Hatch Show Print

First opened in 1879, Hatch Show Print is a historic letterpress print shop that still uses traditional 19th century methods.

Hatch Show Print
- © Bettinche

What They Do At Hatch Show Print

The print shop produces restrikes (handcarved woodblock signs) and reprints of everything from film posters to circus ads to any order its customers dream of, all made in shop by hand using traditional methods.

They are particularly well-known for their long-standing relationships with Grand Ole Opry stars and the Ryman Auditorium. As a result their work has spread across the country and over seas in the form of concert posters used by touring musicians. Many of these can be seen today in the Hatch Show Print Museum, part of the Country Music Hall of Fame.

Hatch Show Print
- © Lois Elling

The History Behind Hatch Show Print

In 1875 print shop owner William Hatch moved with his family from Prescott, Wisconsin to Nashville. Four years later his sons, Charles and Herbert, founded a print shop of their own in their new hometown.

The Hatch brothers had been schooled in the printing craft by their father and so were able to produce high-quality prints from the off. From their first order- a handbill announcing an appearance by Rev. Henry Ward Beecher- on they were a hit.

They produced posters for barns, buildings and billboards throughout the country and their adverts became known for filling seats at all manner of shows.

Hatch Show Print
- © Melanie Levi

The Glory Years of Hatch Show Print

Charles' son William took over the business in the 20th century and under his management, between the 1920s-50s, it went from thriving business to truly flourishing institution.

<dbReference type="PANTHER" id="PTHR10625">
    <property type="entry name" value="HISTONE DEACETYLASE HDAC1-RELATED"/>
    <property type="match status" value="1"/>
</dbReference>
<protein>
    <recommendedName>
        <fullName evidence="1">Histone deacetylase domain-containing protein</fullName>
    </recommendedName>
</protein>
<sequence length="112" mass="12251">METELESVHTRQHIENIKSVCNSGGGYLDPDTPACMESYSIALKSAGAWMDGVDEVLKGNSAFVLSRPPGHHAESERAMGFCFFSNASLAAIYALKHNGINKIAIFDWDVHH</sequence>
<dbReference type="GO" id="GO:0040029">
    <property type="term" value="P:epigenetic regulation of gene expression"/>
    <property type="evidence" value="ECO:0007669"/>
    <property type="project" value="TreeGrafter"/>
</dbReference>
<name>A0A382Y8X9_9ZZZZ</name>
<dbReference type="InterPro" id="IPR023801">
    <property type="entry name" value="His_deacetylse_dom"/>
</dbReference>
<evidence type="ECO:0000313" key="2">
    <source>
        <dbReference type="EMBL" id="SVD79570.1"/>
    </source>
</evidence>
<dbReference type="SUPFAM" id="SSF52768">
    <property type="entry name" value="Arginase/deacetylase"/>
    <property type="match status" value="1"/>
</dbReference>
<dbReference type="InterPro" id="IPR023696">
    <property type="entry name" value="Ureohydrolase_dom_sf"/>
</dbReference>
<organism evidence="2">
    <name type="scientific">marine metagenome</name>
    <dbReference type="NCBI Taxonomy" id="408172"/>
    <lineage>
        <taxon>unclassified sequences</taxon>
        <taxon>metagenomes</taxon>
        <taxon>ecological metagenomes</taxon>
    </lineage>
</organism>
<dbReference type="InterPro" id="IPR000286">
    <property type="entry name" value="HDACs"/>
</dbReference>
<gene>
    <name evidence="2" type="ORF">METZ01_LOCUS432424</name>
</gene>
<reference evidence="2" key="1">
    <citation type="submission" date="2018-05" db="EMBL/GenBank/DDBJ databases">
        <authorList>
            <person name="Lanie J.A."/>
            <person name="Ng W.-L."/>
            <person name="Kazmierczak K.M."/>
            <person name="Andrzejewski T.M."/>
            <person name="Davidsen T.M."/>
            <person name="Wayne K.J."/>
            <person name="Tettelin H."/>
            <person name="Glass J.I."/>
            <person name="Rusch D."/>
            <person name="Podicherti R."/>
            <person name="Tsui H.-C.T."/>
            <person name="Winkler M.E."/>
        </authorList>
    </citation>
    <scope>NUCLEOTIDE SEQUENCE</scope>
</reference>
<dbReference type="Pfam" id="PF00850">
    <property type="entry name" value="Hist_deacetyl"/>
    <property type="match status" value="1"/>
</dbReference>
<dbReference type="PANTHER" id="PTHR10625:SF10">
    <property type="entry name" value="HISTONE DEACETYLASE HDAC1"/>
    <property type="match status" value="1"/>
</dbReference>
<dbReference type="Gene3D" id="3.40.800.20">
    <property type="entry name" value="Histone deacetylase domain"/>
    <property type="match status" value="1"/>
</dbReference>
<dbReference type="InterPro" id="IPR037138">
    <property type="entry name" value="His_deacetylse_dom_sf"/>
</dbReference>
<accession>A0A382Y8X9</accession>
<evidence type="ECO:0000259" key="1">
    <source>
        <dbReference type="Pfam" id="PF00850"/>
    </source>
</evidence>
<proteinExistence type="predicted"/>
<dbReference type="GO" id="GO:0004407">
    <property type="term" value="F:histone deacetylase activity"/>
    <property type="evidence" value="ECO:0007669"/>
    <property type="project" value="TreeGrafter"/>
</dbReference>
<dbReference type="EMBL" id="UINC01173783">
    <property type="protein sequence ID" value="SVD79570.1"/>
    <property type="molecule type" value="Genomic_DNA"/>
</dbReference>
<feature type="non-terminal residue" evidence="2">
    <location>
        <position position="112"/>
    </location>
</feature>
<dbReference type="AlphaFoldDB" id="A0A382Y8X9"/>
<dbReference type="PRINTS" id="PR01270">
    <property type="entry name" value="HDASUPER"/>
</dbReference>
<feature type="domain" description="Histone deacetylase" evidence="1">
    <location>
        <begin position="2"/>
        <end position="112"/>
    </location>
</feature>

He created prints and posters for many of the great country and jazz musicians of the era, including Duke Ellington, Bessie Smith and Louis Armstrong. At the same time he worked on smaller projects for movie theaters, grocery stores, filling stations and all manner of small businesses.

Hatch Show Print
- © Frank Kehren

Hatch Show Print into the Modern Day

Many traditional print shops struggled to compete with the faster offset printing that emerged during the latter half of the century. Hatch Show's regular customers remained faithful however and, thanks to its good reputation, it even bucked the trend and earned new clients.

Not even the development of digital design could keep Hatch Show down, nor could it make them stray from their 19th century methods. They continued to produce 500-600 posters annually, alongside many other projects, into the 21st century. And their traditional methods helped them stand out from the crowd, many businesses actively seeking out the distinct look and texture of Hatch Show Print.

Today the shop receives over 100,000 visitors annually. They continue to look forward to a bright future of combining the old with the new.

Hatch Show Print
- © Ye Olde Wig Shoppe

Visiting Hatch Show Print

The print shop is open from 9am-5pm, Monday-Friday, and the museum and gift shop is open from 9.30am-5.30pm, Monday-Sunday.

It is located in the Rep. John Lewis Way lobby of the Country Music Hall of Fame, having moved from its former location to a larger space so as to be able to keep up with the high volume of orders it still receives. This is right in the city center not far from Riverside Transit Stop and right next to Convention Center Bus Stop (lines 52, 55, 6).

Tours range from $22 for adults and $17 for children to $72 for adults and $57 for children.

Hatch Show Print
- © Thomas Hawk

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